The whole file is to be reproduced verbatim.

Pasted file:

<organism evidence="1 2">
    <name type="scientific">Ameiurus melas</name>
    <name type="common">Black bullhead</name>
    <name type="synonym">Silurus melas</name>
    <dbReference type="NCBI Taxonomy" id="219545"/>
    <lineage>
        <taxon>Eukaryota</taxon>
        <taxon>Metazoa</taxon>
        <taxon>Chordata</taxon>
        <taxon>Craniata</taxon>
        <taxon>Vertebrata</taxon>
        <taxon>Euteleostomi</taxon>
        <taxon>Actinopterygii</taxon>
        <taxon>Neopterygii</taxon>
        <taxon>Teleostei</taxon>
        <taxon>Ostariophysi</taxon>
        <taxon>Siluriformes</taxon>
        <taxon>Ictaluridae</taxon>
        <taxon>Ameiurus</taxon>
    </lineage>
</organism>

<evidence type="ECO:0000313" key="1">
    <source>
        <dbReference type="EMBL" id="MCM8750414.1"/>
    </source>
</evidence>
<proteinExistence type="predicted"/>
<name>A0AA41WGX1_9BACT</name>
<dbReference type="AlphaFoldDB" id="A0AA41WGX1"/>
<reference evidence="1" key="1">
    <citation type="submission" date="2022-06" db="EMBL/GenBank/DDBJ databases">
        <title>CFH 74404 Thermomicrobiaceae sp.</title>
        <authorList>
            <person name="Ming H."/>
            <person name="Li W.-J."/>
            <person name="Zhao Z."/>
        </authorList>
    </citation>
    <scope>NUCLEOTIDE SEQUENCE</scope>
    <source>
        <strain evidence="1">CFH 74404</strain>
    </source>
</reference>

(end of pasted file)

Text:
<organism evidence="1 2">
    <name type="scientific">Ameiurus melas</name>
    <name type="common">Black bullhead</name>
    <name type="synonym">Silurus melas</name>
    <dbReference type="NCBI Taxonomy" id="219545"/>
    <lineage>
        <taxon>Eukaryota</taxon>
        <taxon>Metazoa</taxon>
        <taxon>Chordata</taxon>
        <taxon>Craniata</taxon>
        <taxon>Vertebrata</taxon>
        <taxon>Euteleostomi</taxon>
        <taxon>Actinopterygii</taxon>
        <taxon>Neopterygii</taxon>
        <taxon>Teleostei</taxon>
        <taxon>Ostariophysi</taxon>
        <taxon>Siluriformes</taxon>
        <taxon>Ictaluridae</taxon>
        <taxon>Ameiurus</taxon>
    </lineage>
</organism>

<evidence type="ECO:0000313" key="1">
    <source>
        <dbReference type="EMBL" id="MCM8750414.1"/>
    </source>
</evidence>
<proteinExistence type="predicted"/>
<name>A0AA41WGX1_9BACT</name>
<dbReference type="AlphaFoldDB" id="A0AA41WGX1"/>
<reference evidence="1" key="1">
    <citation type="submission" date="2022-06" db="EMBL/GenBank/DDBJ databases">
        <title>CFH 74404 Thermomicrobiaceae sp.</title>
        <authorList>
            <person name="Ming H."/>
            <person name="Li W.-J."/>
            <person name="Zhao Z."/>
        </authorList>
    </citation>
    <scope>NUCLEOTIDE SEQUENCE</scope>
    <source>
        <strain evidence="1">CFH 74404</strain>
    </source>
</reference>